Before I knew it, Julie Moss was counting us down from 5, the airhorn blew, and we were off. I got a quick running (some would say “slightly illegal”) start and found myself a body length ahead. WOOO ADRENALINE! Before we got to the first buoy, however, I felt constant tapping on my feet. As we rounded the buoy, FOUR women surrounded me and quickly shot off into the distance. WTF? This is a new experience for me. Or, not since 2010 have I been so thoroughly trounced in the swim. I immediately started referring to (cursing) them as “the Cali girls,” and sure enough, when I reviewed the results later it turned out that all 4 were from California. The fastest of them went on to have a 25 minute swim split. Shitfire!
The remaining mile of the swim was pretty unremarkable: after the Cali girls went by I didn’t see another BROITE GREEN KEP to pace with. Instead I saw a sea of bobbing purple ones: my wave went off third-to-last and after the Team in Training wave. So. I spent a ton of time and effort weaving between the Teamsters, attempting to sight into the sun, and regretting not having the opportunity to soak my brand new (tight) wetsuit the night before. The Helix is amazingly buoyant with the most flexible arms of any wetsuit I’ve ever used, but it didn’t save my lats from getting a little tight (lack of warm-up is to blame, really, not the suit). I completed the swim in 30:21, which is pretty good, but I wish I had arbitrarily broken 30. (Concensus is that the course was about 200 yards long, accounting for slow pro splits and making me think I could have gone 28ish in better circumstances. C’est la vie!)
I decided it would be HILARIOUS to run through T1 in my wetsuit and steal the fastest split from whoever looks at that kind of thing. I shuffled up the boat ramp and straight to the bike out. Hilarity (?). The boat ramp is looooong and I was slooooow and can’t run right now, certainly not uphill. My split there was 1:49.
And that was the end of my race day.
I spent the rest of the day managing the heat and waiting for people to finish. I just missed Jesse THOMAS (NOT “THOMPSON,” Michellie and Julie) win his third Wildflower, but did see the bulk of the pro men come in. There was a lot of build up for Heather’s finish: she had taken the lead at mile 4 on the run, having finally caught superstud cyclist and dark horse Kat Baker, and was putting in time. After grabbing the tape in triumph, she immediately clutched her side, suffering from a major side stitch brought on by the massive downhill on Lynch just before the finish. That was her second win at Wildflower, and her third major win this season.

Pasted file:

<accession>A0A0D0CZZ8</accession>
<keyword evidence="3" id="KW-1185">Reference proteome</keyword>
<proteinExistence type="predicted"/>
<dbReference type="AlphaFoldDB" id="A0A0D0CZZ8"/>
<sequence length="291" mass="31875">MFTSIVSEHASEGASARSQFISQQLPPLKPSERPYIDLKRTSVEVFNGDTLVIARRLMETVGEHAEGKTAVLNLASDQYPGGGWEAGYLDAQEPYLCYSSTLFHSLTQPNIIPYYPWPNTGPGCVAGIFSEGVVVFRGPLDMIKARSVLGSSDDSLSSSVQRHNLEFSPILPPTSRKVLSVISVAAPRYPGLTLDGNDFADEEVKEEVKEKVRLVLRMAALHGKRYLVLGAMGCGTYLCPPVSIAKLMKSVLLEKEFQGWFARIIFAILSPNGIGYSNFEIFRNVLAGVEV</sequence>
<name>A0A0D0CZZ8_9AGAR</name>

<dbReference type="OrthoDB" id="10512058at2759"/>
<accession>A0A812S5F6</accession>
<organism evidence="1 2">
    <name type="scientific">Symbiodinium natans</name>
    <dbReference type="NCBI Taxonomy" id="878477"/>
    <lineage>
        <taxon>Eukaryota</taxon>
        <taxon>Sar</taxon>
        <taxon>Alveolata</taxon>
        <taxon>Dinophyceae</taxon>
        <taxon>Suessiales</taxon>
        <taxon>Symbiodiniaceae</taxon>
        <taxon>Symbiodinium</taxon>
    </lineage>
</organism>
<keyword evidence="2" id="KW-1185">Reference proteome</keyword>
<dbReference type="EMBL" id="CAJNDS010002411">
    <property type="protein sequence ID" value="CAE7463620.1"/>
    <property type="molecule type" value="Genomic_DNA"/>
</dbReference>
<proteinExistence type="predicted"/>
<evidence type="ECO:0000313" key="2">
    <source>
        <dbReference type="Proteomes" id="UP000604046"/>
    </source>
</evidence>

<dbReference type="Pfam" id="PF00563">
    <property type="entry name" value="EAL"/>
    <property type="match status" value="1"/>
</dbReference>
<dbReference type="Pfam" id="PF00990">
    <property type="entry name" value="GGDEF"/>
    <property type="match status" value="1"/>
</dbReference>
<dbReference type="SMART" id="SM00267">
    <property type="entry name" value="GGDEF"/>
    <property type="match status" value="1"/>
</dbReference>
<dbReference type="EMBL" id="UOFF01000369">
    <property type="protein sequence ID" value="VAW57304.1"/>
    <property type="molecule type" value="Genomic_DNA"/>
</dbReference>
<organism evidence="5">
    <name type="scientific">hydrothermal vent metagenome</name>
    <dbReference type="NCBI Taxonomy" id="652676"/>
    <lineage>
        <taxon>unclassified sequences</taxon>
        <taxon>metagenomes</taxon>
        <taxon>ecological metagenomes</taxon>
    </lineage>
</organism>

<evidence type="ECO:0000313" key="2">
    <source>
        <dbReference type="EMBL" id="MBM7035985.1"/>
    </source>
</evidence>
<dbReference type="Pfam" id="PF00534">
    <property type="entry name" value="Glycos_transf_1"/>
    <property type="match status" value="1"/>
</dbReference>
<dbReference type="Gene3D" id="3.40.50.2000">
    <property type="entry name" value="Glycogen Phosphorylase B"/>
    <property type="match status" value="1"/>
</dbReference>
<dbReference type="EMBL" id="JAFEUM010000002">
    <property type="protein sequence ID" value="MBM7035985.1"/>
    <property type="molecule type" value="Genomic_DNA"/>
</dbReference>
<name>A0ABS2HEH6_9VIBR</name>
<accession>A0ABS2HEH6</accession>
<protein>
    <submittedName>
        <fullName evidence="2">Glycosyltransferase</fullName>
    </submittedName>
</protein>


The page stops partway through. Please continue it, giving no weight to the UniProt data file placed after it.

I “get” why both Heather and Jesse came back to Wildflower: Ironman St. George 70.3, which took place the same weekend, offered triple the appearance fee, triple the primes, triple the prize money, but Wildflower is a true, grassroots race with high production value, and EVERYONE is treated really well there. Your attendance is rewarded with a great event and rockstar status. I can’t neglect to admit that my experience was made particularly amazing for being there with Dusty (race report
pending COMPLETE!) and Wattie Ink: we had a great RV rental (I DON’T DO TENTS) set up in a little Wattie Ink enclave, right next to Wattie and Heather and everyone. We were hooked up with the VIP treatment, and got a ton of attention from the Tri California folks as well as grateful and generous Wattie Ink sponsors including PowerBar, Scott Bikes, Reynolds, and BlueSeventy (in absentia). The Wattie Ink Elite Team is twice as big as it was last year, which makes it an unruly but noisy bunch of promoters, but also means that we had people finishing across the board, all day; from OG and neo-pro Erin Green, to overall female winner (Sarah Barkley), through all the age groups, to second-to-last. Heather’s likeness, smile and tats and midriff and all, was engraved on the back of this year’s prize medals –even Jesse’s, which was funny. Here’s fellow Wattie Gerry Forman, the new owner of the 75-79 course record and all-around inspirational guy, with his.
Saturday night was the awards ceremony (where we squatted with Wattie and Heather as well as Jesse THOMAS and his something-like-37-week-pregnant and arguably-the-best-athlete-in-attendance wife, Lauren Fleshman), and a huge party (made sweeter by being able to toast the champ, and made weirder when we merged with Triathlete Magazine’s party). Sunday was a major shift in weather and the Olympic distance race (featuring a major Collegiate competition). All in all, Wildflower was a great time, and I highly recommend making the trip to anyone who wants to feel close to both the roots and the stars of triathlon.